Pittsburgh Police Union, DA weigh in on release of police bodycam video of Jim Rogers incident

The president of the Pittsburgh Police Union is accusing the City of Pittsburgh administration of conspiring with the Jim Rogers’ family attorney, who settled an $8 million wrongful death lawsuit with the city, to release the bodycam videos in violation of the union contract to embarrass police officers.

Bodycam video released of interactions between Jim Rogers, Pittsburgh police before, during tasing

And Allegheny County District Attorney Stephen Zappala, who declined to file charges against any of the officers, said he’s still troubled by what the bodycam and dashcam videos show.

The videos are difficult to watch.

Pittsburgh police officer Keith Edmonds is seen on body cam video repeatedly tasing Jim Rogers, as Rogers said he’s done nothing wrong.

At one point, Rogers tells Edmonds he needs to go to the hospital.

Edmonds was called to Bloomfield to investigate a report of a stolen bicycle. Rogers matched the description of the person of interest, so Edmonds began questioning him.

Rogers, at first, clearly cooperated with Edmonds, but when Edmonds asked for his wallet and then reached for it, Rogers pulled away and would not comply with Edmonds’ commands to put his hands behind his back so he could handcuff him.

Edmonds then repeatedly used his taser on Rogers.

Zappala said he is troubled by Edmond’s actions.

“Clearly what the officer did I felt in this particular death was wrong, was contrary to training,” said Zappala.

When backup units arrive, Rogers is pushed to the ground and handcuffed.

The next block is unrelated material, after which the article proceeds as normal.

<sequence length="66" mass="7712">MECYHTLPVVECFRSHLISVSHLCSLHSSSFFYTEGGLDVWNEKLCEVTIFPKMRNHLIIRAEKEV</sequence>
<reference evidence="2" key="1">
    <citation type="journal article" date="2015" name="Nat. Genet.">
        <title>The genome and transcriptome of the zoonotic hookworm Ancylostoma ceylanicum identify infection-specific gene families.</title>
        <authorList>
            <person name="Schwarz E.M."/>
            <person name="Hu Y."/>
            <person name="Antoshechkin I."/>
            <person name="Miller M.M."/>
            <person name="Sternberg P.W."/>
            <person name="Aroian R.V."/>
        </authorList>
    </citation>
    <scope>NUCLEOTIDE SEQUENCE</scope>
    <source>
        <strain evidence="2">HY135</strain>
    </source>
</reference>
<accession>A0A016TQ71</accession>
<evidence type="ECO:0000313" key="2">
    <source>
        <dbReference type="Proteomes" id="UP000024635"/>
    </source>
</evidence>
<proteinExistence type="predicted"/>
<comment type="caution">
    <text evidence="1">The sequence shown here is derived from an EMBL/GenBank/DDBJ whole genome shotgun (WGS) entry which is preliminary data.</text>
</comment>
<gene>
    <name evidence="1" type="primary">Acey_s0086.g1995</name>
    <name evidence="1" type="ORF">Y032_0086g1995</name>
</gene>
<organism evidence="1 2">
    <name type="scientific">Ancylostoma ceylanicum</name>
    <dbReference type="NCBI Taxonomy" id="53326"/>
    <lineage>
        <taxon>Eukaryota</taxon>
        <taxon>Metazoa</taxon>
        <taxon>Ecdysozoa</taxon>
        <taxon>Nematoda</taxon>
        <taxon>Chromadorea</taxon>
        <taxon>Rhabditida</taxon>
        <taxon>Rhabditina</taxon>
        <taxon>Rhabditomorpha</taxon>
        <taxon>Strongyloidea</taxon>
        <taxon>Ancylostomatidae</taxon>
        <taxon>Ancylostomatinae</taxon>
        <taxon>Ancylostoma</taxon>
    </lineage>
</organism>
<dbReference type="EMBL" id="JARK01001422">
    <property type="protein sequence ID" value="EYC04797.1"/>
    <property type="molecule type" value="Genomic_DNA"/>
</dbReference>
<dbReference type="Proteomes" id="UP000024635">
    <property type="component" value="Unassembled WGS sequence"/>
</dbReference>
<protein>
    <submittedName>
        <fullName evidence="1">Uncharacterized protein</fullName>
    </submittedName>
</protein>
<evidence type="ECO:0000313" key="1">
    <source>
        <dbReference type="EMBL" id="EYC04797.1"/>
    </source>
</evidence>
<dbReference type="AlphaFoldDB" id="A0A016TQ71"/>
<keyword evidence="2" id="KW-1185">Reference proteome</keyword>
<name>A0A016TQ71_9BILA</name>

He’s then taken to the back of a police cruiser, where he sat for 15 minutes with no medical attention.

He repeatedly said he couldn’t breathe and pleaded for help, banging his head off the back seat and repeatedly moaning.

Zappala showed the videos and other evidence to a grand jury, but no charges were ever filed against any of the officers.

Zappala said today that the medical examiner’s report concluding that Rogers’ death was accidental played a key role in the case.

He admitted that made it difficult to get an indictment.

“When the medical examiner says it’s accidental, that means there’s no criminal intent. That, even for us, that’s a difficult road to hoe,” said Zappala.

Zappala also said it’s unacceptable that Rogers didn’t get medical attention until it was too late.

“There were three hospitals that were bypassed before they wound up at Mercy (hospital). That’s reprehensible,” said Zappala.

Earle also spoke with Pittsburgh Police Union President Bob Swartzwelder.

Earle: “Did these officers kill him?”

Swartzwelder: Absolutely not. And if these officers missed something medically, that’s one aspect verses the officers’ actions that caused his death.

Swartzwelder admitted officers may have failed to recognize Rogers was in medical distress but said they didn’t cause his death.

Three of the four fired officers have already been reinstated with back pay.

A medical expert for the police union claims Rogers died from a seizure disorder.

Law enforcement sources also said Rogers had cocaine in his system, was in alcohol withdrawal and hadn’t taken his seizure medication.

Swartzwelder would not discuss that.

He also blasted the city, claiming they used Rogers’ family attorney to release the videos, even before Officer Edmonds had his hearing in an attempt to get his job back.

Earle: Does this jeopardize the legal proceedings?

Swartzwelder: 100% and the city should be embarrassed, and they should be ashamed for recklessly releasing this material to the public without context.

Since Rogers’ death, Pittsburgh police said in a news release Tuesday that they’ve made several policy and procedural changes.

Pittsburgh mayor, public safety respond to release of bodycam footage of Jim Rogers’ tasing

Among those changes, assigning an officer to monitor a prisoner during transport, training all officers on the duty to intervene, and retraining officers how to avoid single-officer tactics.

The city also reiterated that a federal judge granted permission to Rogers’ family attorney, Todd Hollis, to release the videos.

While that is accurate, the city, in a court filing, did not object to the release.

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